what did peter know about the trinity?

I’ve started reading a book about Simon Peter written by Ted Donnelly – Peter: Eyewitness of his Majesty (Banner of Truth 1998), and it’s just reminded me of something which I was going to write a long time ago – about the nature of the faith that believers had in the Old Testament (already mentioned here).

A couple of paragraphs in Chapter 3 of this book are devoted to demonstrating how thoroughly and dogmatically the Jews were monotheistic. Then comes this paragraph:

“Peter shares this faith of his fathers. But he and his friends have come to believe also that Jesus of Nazareth is related to the living God in a unique and intimate way. We cannot be sure how much he understood when he called Jesus ‘the Son of God.’ What did he know of the Trinity? Had he been taught about the eternal Son, creator of the universe?”

What did Peter know about the Trinity? Quite a lot, actually, simply from being familiar with the Old Testament scriptures. He would of course have known about the First Person of the Godhead (this presumably doesn’t need to be elaborated on). But he would also have known about a divine person called the Spirit of the Lord, who inspired the prophets (2 Samuel 23, Ezekiel 3) and enabled them to work miracles (Judges 13-15) and whose presence was necessary for spiritual life (Psalm 51); and thirdly he would have known about another divine person, the Son of God (Psalm 2). By reading the scriptures, any Jew of his era should have known that there is one God, and that he is one (Deuteronomy 6), and yet that there are three persons in the Godhead. This truth was clearly available in the Old Testament for the OT believers to lay hold of (for further examples, take Isaiah 11 where there is the rod of Jesse, the Lord, and the Spirit of the Lord; in Isaiah 59 there is the Redeemer, the Lord, and the Spirit of the Lord; and in Isaiah 61 there is the anointed one, the Spirit of the Lord God, and the Lord).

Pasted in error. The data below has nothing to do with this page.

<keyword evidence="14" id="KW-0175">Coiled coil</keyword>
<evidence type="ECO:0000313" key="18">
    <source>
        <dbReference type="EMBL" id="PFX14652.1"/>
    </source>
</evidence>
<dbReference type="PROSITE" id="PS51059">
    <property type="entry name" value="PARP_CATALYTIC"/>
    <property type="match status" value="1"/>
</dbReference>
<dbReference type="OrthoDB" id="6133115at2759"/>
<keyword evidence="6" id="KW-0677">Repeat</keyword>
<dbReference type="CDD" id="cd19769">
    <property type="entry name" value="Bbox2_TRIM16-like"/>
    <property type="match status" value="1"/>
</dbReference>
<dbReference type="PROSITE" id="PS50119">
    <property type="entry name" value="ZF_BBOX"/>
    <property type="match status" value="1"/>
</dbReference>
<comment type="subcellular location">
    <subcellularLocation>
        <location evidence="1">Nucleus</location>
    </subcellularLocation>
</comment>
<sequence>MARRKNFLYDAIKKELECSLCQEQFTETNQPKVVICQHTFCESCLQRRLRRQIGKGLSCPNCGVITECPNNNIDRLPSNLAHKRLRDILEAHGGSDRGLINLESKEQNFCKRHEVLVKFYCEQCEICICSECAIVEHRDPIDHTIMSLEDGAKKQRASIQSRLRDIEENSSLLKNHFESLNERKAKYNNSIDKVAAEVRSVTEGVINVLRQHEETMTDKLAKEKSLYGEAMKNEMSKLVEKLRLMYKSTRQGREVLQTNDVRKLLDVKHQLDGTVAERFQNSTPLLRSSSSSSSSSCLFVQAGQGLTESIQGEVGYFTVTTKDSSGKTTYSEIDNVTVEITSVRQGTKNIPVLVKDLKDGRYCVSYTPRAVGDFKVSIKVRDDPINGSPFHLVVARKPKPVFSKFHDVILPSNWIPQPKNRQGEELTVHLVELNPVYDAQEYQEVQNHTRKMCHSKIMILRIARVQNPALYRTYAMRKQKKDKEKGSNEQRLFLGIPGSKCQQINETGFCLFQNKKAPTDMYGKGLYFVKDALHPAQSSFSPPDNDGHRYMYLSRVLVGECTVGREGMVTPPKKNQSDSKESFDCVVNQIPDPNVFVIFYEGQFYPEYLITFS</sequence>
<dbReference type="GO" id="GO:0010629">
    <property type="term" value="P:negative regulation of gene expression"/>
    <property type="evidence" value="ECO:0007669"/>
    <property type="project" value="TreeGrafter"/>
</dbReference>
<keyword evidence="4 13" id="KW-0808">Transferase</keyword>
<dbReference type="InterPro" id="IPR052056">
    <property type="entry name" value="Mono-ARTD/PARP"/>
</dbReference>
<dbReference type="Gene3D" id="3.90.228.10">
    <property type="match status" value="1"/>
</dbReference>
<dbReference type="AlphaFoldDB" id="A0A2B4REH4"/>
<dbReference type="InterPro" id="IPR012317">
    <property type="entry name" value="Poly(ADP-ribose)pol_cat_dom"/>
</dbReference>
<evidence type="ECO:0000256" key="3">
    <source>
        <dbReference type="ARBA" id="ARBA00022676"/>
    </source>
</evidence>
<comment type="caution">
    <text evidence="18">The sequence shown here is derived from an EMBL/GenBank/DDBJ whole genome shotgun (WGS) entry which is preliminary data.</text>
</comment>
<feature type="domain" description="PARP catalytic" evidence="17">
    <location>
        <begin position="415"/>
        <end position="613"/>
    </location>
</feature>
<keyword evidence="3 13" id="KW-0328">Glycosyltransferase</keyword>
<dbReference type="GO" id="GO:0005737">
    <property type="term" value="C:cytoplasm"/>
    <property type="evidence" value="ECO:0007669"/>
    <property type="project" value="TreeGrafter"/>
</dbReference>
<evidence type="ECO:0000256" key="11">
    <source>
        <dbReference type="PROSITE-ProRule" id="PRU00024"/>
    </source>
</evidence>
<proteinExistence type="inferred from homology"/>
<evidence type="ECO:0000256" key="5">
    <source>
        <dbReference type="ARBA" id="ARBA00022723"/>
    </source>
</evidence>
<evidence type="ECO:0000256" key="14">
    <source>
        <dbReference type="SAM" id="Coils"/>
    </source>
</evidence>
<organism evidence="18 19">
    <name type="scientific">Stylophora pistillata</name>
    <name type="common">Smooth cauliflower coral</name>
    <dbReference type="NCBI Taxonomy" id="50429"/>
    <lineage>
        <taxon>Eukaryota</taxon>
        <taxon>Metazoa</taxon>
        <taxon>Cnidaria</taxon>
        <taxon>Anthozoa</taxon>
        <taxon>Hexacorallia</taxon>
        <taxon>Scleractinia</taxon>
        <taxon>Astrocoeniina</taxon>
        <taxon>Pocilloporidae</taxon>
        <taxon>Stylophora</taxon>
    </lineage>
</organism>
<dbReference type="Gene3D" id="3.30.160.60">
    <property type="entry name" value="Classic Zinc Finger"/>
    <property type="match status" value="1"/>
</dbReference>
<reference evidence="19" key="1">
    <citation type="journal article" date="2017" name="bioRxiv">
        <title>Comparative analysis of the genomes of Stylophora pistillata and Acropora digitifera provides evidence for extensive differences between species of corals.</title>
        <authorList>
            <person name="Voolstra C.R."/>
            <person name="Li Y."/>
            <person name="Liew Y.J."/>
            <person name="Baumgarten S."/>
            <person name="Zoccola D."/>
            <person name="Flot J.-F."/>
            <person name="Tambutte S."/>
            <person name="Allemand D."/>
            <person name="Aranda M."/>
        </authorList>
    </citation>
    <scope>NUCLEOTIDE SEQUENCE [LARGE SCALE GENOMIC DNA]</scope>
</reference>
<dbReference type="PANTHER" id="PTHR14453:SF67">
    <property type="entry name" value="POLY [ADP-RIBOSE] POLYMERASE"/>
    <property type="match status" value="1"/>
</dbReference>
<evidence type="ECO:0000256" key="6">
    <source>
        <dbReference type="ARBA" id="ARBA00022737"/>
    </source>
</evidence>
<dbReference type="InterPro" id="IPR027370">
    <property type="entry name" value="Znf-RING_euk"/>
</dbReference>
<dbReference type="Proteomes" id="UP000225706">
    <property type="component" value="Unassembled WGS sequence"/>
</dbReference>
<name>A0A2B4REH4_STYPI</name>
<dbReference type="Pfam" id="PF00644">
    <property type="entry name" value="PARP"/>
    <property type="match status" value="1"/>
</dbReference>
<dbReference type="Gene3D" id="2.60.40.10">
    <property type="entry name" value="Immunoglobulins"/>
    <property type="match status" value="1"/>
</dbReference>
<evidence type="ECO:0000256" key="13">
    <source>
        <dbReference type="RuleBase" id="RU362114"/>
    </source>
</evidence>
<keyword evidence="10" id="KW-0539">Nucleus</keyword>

By calling Jesus “the Christ, the Son of the living God,” Peter was identifying the man he was speaking to with the promised Messiah – and there was nothing vague about the characteristics that would identify the Messiah when he came. From the very start of the Old Testament Scriptures, the Saviour who was promised is not only really human (the seed of the woman) but also more than human (with power to bruise the head of the serpent).

  • the seed of Abraham in whom all the nations of the world would be blessed
  • a kingly priest after the order of Melchizedek
  • the New Testament Joseph going ahead of his brethren and out of his overflowing storehouses sustaining them in life (I’m reading in Genesis just now)
  • a prophet who was like Moses but greater than Moses
  • a priest greater than Aaron
  • a leader and commander to the people, greater than Joshua
  • David’s son and David’s Lord
  • a greater than Solomon, wiser and richer
  • the fulfilment of all the sacrifices of the tabernacle and the temple
  • the suffering servant
  • the victorious conqueror
  • the child who would be born and the Son who would be given, the Mighty God (Isaiah 6)
  • the man who is God’s fellow (Zech 13)